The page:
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Seeds - What have we done? What can we do?

Seeds - What have we done? What can we do?

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Seed business co-founder, Keith Berns, put together a historical synopsis of soils and presented it to a group of farmers recently who gathered in Iola, Kan. to learn what the future of agriculture has in store. “Sometimes we must step back, to step forward,” he said.

Today, I wanted to share some of the insightful, eye-opening information Berns shared. I hope it causes us to rethink the soil rebuilding process before all of us. The following is a portion of his presentation, “When pioneers headed west in the late 19th century, many settled in the tall grasslands of the semi-arid Midwestern and Southern Plains of the United States. Prosperity followed in the decades after settlement. More people settling led to the breaking up of more grassland.”

In 1909, Professor Milton Whitney, Chief of the Bureau of Soils, said these damaging words, “The soil is the one indestructible, immutable asset that the Nation possesses. It is the one resource that cannot be exhausted; that cannot be used up.”

Later, Hugh Hammond Bennett, first Chief of the Soil Conservation Service, would offer a rebuttal to Whitney’s thought process, “I didn’t know so much costly misinformation could be put into a single brief sentence.”

Berns said in his presentation, “With the help of mechanized farming, farmers produced record crops in 1931. However, overproduction of wheat coupled with the Great Depression led to severely reduced market prices. A post-World War I recession led farmers to try new mechanized farming techniques as a way to increase profits. Between 1925 and 1930, more than five million acres of previously unfarmed land was plowed. Overproduction of wheat, coupled with the Great Depression, severely reduced market prices. Farmers were unable to earn back their production costs, so they expanded their fields in an effort to turn a profit. They covered the prairie with wheat in place of the natural, drought-resistant grasses and left unused fields bare. On the heels of this expanded production, multiple years of severe drought and strong winds led to the greatest human-made ecological disaster in modern history – The Dust Bowl.”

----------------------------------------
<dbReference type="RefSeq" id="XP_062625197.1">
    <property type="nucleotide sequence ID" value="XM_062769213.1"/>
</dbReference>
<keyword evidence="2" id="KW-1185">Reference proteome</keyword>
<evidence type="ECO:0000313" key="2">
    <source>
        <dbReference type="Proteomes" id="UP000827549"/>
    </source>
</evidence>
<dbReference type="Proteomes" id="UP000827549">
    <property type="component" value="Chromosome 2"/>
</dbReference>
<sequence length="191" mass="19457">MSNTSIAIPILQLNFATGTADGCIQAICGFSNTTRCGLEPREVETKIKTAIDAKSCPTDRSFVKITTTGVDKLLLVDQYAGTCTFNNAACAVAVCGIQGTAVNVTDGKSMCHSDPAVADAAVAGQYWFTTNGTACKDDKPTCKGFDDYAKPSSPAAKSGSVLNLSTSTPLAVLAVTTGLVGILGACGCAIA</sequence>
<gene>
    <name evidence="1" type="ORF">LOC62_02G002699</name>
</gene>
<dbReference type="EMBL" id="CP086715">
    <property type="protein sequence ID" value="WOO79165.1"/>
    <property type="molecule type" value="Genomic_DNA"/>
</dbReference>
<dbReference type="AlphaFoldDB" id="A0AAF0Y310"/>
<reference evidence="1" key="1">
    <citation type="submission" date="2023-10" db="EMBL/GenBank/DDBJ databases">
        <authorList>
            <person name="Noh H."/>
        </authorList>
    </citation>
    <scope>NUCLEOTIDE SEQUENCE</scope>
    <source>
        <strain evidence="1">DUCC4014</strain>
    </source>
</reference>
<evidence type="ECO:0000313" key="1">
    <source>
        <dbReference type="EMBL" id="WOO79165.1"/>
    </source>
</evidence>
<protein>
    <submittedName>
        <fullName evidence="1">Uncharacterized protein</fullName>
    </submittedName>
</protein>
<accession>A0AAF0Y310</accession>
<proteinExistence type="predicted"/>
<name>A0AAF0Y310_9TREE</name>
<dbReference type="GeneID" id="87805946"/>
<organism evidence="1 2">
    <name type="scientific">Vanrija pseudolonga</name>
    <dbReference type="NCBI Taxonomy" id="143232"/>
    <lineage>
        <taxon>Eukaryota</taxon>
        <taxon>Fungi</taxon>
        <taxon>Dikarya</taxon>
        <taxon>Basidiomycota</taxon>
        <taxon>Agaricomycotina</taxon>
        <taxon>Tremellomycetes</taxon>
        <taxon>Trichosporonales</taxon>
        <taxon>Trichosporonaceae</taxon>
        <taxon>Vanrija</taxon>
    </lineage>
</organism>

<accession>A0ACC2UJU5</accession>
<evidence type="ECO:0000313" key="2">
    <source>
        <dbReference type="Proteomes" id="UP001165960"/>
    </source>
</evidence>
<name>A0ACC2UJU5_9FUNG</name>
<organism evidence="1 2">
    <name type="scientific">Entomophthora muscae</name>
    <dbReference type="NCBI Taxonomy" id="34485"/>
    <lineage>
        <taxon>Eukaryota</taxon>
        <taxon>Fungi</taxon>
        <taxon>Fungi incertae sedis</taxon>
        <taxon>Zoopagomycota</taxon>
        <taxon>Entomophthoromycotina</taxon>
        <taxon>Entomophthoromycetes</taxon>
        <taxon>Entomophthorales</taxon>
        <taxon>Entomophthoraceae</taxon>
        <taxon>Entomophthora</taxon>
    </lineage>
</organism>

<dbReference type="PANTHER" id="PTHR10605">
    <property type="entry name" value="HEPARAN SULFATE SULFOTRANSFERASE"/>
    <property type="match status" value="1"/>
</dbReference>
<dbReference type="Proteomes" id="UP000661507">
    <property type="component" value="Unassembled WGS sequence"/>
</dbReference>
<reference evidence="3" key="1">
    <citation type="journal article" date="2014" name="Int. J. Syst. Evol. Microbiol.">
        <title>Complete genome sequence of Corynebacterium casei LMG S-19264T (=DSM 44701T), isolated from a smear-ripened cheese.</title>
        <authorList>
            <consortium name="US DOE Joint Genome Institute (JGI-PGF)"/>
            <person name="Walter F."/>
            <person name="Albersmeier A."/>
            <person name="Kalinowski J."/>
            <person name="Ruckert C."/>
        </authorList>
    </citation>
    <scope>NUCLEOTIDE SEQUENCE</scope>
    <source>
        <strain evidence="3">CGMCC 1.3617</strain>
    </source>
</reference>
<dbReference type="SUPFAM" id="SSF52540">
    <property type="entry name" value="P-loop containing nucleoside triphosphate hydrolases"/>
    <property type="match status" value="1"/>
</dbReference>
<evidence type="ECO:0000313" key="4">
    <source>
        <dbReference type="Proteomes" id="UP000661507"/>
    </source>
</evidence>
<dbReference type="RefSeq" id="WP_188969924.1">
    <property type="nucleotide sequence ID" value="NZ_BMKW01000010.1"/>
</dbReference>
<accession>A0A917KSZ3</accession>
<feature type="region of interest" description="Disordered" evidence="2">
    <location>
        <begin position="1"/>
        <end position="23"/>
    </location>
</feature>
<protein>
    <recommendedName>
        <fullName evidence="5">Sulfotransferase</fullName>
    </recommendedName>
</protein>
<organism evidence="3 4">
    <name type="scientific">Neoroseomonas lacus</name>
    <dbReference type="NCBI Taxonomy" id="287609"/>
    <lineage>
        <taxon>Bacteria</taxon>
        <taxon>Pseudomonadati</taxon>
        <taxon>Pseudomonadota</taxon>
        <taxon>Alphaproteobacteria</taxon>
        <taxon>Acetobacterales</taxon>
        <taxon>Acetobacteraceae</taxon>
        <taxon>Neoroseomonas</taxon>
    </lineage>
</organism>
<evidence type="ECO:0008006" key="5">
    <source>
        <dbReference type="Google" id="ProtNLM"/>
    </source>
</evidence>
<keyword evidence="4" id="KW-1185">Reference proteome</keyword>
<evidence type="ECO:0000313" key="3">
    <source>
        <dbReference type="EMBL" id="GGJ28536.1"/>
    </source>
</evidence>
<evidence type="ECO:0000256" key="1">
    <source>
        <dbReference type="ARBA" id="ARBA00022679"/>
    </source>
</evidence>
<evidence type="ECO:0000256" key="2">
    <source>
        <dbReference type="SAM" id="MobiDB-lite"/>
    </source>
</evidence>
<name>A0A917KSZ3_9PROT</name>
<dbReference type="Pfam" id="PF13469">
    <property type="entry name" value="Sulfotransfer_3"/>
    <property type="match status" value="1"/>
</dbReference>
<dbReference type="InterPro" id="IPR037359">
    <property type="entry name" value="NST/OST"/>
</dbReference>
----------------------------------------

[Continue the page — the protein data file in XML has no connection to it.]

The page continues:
“The Soil Erosion Service (SES) was formed in 1933 and established demonstration projects, but was limited in funding and scope and would expire in June of 1935. The Yearbook of Agriculture in 1934 announced, ‘Approximately 35 million acres of formerly cultivated land have essentially been destroyed for crop production . . . 100 million acres now in crops have lost all or most of the topsoil; 125 million acres of land now in crops are rapidly losing topsoil.’”

Bennett again addresses the serious soil loss situation, “Now, we have the evil with us on an enormous scale, and the nation may as well gird tightly its belt for a continuing battle against this process of land wasting, that is if we are to avoid the eventuality of becoming probably the world's most outstanding nation of subsoil farming – which of course generally means bankrupt farming on bankrupt land.”

“Political in-fighting and turf wars threatened the momentum that Bennett was making. On March 20, 1935, Congressional Hearings on soil erosion coincided with one of the largest dust storms to date and the storm itself was rapidly approaching Washington D.C.,” Berns relayed.

The year 2021. There’s no excuse. We can do this. “It is time to change the way we think and move beyond prevention, tolerance and sustainability,” Berns said. “Today in the United States there are 900 million acres of farmland. The majority of these acres have experienced significant degradation and loss of productivity. How often do we hear the statement, there will be 10 billion people to feed by 2050?”

What steps should we take? Berns begins with a simple overview, “Soil is created at the intersection of plants, biology, water, and carbon. Here are the basic principles of soil health to implement: cover crops, no-till farming, soil armor at all times (soil covered with living roots), beneficial insects, and properly managed livestock.”

In closing, Berns put out a call to action, “We can do better. We can rebuild. We can restore. We can regenerate. We have the tools, and we have the people, and we are gaining the national momentum we will need to do this soil restoration on a large scale.”

There is no shame in needing to learn something new and there are many farmers and ranchers beginning to realize next steps need to be made. Berns’ call to action states – let’s rebuild, together! We can save the land and ourselves. I know it.

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